Born the "superfluous" third son of the Duke of Ormandsey, Heath has spent most of his adult life attempting to escape the tyrannical shadow of his father. After a short career in the cavalry, he now works for the Bow Street Magistrate as one of their new "improved" officers, fighting against crime and the ruthless criminals who try to rule the streets of Regency London. His father does not approve, but Heath long since ceased to care for the Duke's good opinion.
Heath prefers to remain as anonymous as he can be. He wants no advantage given to him because of those family connections. Having turned his back on the aristocratic life in which he was unhappily raised, Heath has dropped his tell-tale noble surname "Beauspur", preferring to be known as plain Mr. Heath Caulfield, using his middle name for his last. As he tells the Chief Magistrate for whom he works, "I would prefer to achieve something worthwhile, sir, on my own merit. That is why I'm here. I want to make a positive difference in the world while I am in it."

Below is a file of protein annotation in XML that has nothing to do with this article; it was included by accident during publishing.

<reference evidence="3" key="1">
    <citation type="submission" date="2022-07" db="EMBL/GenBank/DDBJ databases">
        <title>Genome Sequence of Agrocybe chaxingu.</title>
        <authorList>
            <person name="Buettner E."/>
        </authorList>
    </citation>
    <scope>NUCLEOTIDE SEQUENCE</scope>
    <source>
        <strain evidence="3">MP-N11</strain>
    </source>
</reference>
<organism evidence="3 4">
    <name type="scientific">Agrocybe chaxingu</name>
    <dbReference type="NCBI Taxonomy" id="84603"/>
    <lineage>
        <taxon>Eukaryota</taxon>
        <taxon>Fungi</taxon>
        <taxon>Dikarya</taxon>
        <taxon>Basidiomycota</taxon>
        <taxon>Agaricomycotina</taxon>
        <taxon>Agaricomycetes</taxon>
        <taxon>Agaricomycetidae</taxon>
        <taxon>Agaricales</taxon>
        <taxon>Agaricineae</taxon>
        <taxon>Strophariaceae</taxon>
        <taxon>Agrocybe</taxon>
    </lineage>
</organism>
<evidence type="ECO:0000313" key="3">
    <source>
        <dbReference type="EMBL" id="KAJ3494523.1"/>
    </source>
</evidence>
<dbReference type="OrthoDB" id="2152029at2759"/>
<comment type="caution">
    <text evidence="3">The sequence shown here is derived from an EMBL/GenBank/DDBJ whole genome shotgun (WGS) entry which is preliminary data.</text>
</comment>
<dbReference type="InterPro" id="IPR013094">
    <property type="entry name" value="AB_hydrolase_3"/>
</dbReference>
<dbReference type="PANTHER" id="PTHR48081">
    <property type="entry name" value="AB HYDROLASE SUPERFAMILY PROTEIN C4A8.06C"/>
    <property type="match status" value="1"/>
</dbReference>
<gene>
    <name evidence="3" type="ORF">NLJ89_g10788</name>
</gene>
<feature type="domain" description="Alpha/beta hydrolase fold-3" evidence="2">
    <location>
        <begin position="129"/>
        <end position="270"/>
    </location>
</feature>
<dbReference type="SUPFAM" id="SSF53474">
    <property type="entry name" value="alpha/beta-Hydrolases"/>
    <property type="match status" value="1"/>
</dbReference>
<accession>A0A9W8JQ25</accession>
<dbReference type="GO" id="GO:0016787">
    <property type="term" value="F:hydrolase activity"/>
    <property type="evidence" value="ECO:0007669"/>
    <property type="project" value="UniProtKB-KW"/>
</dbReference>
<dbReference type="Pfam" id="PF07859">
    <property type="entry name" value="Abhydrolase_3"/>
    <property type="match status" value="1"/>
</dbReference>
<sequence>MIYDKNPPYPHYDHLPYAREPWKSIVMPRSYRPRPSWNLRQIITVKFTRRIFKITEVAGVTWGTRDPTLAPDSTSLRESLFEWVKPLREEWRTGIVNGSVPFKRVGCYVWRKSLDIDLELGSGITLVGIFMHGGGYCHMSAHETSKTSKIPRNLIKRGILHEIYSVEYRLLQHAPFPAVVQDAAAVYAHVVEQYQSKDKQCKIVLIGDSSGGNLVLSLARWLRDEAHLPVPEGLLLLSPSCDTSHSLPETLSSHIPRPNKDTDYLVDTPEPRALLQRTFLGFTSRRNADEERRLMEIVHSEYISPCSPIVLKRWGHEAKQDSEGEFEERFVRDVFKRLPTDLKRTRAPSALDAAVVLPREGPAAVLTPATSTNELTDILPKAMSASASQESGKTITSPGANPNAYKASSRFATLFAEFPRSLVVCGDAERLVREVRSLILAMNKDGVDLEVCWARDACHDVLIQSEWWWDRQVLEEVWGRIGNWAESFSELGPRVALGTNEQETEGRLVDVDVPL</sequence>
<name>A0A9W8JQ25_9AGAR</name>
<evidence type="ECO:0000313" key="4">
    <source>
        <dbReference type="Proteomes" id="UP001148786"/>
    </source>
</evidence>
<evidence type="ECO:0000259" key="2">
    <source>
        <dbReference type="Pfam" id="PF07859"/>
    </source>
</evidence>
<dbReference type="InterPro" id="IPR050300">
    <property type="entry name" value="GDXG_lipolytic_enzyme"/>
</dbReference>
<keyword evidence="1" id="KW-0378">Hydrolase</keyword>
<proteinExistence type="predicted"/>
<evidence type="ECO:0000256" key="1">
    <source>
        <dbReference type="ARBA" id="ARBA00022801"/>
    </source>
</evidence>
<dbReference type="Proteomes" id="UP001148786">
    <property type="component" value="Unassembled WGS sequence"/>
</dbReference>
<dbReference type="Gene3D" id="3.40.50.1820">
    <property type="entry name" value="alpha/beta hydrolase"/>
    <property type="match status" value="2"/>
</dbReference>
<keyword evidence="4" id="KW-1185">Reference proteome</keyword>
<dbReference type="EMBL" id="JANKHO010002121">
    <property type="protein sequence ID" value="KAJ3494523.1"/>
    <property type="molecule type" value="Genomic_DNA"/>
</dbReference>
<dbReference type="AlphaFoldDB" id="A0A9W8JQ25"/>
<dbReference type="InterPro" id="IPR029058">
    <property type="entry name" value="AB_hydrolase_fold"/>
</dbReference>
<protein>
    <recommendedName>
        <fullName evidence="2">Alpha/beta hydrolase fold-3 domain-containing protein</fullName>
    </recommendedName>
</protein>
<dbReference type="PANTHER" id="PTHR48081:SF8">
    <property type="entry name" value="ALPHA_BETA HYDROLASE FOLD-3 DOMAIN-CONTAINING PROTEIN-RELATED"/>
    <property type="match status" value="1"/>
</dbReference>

It is Heath's opinion that, "Every man should work for his money. A man's worth should be measured, not by the title he was granted merely for being born, but by what he achieves in his lifetime."
He grew up sheltering his deaf and mute sister, Clara, from their father's temper and she remains his first priority now. Since their father has disowned them both, Heath provides for his sister, protecting and guiding her as best he can. He lives simply, in very modest lodgings above a tavern near the notorious "Seven Dials" district, so that he can afford to provide a governess/guardian for his beloved sister and comfortable lodgings for her, outside the city.
He is a man of few words, but many good deeds - for which he wants no fanfare.
There is not much he considers beyond his capabilities. After all, as he's fond of saying, he once wrestled for Eton. However, when he decides to purchase a new bonnet as a gift for his dear sister, Heath Caulfield soon finds himself on ground rather more treacherous than he expected. This staid, solemn, hard-working young man, who never falters in the face of danger - never trembles in the company of the most bloodthirsty villain - soon discovers that he does have a weakness after all.
For a certain reckless, clumsy, unpredictable and independent young lady whose sole purpose in life appears to be falling on him, from a great height, at every opportunity.
Read more about Heath in THE DANGER OF DESPARATE BONNETS (Ladies Most Unlikely - Book Two) OUT NOW
Image above is a self-portrait by Carl Joseph Begas (c. 1820)